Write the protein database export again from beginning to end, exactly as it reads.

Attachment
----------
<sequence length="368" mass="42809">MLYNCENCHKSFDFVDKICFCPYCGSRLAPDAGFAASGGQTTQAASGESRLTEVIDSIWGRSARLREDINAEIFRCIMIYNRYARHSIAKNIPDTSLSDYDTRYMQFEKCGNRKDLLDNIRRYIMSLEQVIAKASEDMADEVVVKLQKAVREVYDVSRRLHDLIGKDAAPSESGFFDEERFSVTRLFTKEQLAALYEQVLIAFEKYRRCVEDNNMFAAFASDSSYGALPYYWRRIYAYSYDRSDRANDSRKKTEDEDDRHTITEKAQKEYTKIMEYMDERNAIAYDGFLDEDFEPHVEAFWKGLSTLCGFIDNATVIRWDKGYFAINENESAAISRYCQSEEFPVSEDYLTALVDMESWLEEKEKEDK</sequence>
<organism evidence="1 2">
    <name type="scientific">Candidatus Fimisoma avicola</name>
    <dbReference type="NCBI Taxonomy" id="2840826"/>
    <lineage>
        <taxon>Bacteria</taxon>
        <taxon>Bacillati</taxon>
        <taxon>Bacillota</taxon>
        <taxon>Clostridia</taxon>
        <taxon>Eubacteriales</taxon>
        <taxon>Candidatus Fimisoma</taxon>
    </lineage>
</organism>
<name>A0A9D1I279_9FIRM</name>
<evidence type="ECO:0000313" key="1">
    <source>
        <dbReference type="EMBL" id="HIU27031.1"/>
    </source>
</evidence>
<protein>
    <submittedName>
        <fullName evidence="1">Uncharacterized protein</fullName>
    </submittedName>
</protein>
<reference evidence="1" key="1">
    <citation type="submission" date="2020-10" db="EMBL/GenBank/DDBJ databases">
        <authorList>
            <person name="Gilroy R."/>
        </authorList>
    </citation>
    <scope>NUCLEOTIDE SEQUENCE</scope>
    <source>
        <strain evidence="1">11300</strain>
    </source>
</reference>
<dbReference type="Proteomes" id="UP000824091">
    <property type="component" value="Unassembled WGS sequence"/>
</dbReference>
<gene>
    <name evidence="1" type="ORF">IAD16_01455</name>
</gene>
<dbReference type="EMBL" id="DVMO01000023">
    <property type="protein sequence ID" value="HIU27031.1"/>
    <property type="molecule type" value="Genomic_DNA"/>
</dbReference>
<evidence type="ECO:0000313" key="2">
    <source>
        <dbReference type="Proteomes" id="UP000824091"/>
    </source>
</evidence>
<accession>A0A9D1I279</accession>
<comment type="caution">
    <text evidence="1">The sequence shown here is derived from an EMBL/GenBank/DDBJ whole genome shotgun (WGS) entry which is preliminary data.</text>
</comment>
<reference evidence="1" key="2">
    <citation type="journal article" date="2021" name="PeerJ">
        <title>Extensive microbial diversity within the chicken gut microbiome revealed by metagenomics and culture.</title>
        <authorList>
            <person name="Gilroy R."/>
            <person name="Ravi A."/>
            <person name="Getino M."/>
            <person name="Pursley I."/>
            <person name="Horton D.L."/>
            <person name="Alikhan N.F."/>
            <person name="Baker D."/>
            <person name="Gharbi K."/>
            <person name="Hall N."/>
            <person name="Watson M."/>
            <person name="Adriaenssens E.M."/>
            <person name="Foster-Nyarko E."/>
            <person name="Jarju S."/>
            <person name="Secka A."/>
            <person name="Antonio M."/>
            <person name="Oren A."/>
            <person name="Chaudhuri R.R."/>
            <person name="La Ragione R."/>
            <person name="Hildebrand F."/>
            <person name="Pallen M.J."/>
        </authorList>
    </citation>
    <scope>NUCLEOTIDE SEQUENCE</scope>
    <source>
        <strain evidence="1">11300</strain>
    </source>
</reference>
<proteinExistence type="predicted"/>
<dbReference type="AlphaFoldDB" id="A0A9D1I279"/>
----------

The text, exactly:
<sequence length="368" mass="42809">MLYNCENCHKSFDFVDKICFCPYCGSRLAPDAGFAASGGQTTQAASGESRLTEVIDSIWGRSARLREDINAEIFRCIMIYNRYARHSIAKNIPDTSLSDYDTRYMQFEKCGNRKDLLDNIRRYIMSLEQVIAKASEDMADEVVVKLQKAVREVYDVSRRLHDLIGKDAAPSESGFFDEERFSVTRLFTKEQLAALYEQVLIAFEKYRRCVEDNNMFAAFASDSSYGALPYYWRRIYAYSYDRSDRANDSRKKTEDEDDRHTITEKAQKEYTKIMEYMDERNAIAYDGFLDEDFEPHVEAFWKGLSTLCGFIDNATVIRWDKGYFAINENESAAISRYCQSEEFPVSEDYLTALVDMESWLEEKEKEDK</sequence>
<organism evidence="1 2">
    <name type="scientific">Candidatus Fimisoma avicola</name>
    <dbReference type="NCBI Taxonomy" id="2840826"/>
    <lineage>
        <taxon>Bacteria</taxon>
        <taxon>Bacillati</taxon>
        <taxon>Bacillota</taxon>
        <taxon>Clostridia</taxon>
        <taxon>Eubacteriales</taxon>
        <taxon>Candidatus Fimisoma</taxon>
    </lineage>
</organism>
<name>A0A9D1I279_9FIRM</name>
<evidence type="ECO:0000313" key="1">
    <source>
        <dbReference type="EMBL" id="HIU27031.1"/>
    </source>
</evidence>
<protein>
    <submittedName>
        <fullName evidence="1">Uncharacterized protein</fullName>
    </submittedName>
</protein>
<reference evidence="1" key="1">
    <citation type="submission" date="2020-10" db="EMBL/GenBank/DDBJ databases">
        <authorList>
            <person name="Gilroy R."/>
        </authorList>
    </citation>
    <scope>NUCLEOTIDE SEQUENCE</scope>
    <source>
        <strain evidence="1">11300</strain>
    </source>
</reference>
<dbReference type="Proteomes" id="UP000824091">
    <property type="component" value="Unassembled WGS sequence"/>
</dbReference>
<gene>
    <name evidence="1" type="ORF">IAD16_01455</name>
</gene>
<dbReference type="EMBL" id="DVMO01000023">
    <property type="protein sequence ID" value="HIU27031.1"/>
    <property type="molecule type" value="Genomic_DNA"/>
</dbReference>
<evidence type="ECO:0000313" key="2">
    <source>
        <dbReference type="Proteomes" id="UP000824091"/>
    </source>
</evidence>
<accession>A0A9D1I279</accession>
<comment type="caution">
    <text evidence="1">The sequence shown here is derived from an EMBL/GenBank/DDBJ whole genome shotgun (WGS) entry which is preliminary data.</text>
</comment>
<reference evidence="1" key="2">
    <citation type="journal article" date="2021" name="PeerJ">
        <title>Extensive microbial diversity within the chicken gut microbiome revealed by metagenomics and culture.</title>
        <authorList>
            <person name="Gilroy R."/>
            <person name="Ravi A."/>
            <person name="Getino M."/>
            <person name="Pursley I."/>
            <person name="Horton D.L."/>
            <person name="Alikhan N.F."/>
            <person name="Baker D."/>
            <person name="Gharbi K."/>
            <person name="Hall N."/>
            <person name="Watson M."/>
            <person name="Adriaenssens E.M."/>
            <person name="Foster-Nyarko E."/>
            <person name="Jarju S."/>
            <person name="Secka A."/>
            <person name="Antonio M."/>
            <person name="Oren A."/>
            <person name="Chaudhuri R.R."/>
            <person name="La Ragione R."/>
            <person name="Hildebrand F."/>
            <person name="Pallen M.J."/>
        </authorList>
    </citation>
    <scope>NUCLEOTIDE SEQUENCE</scope>
    <source>
        <strain evidence="1">11300</strain>
    </source>
</reference>
<proteinExistence type="predicted"/>
<dbReference type="AlphaFoldDB" id="A0A9D1I279"/>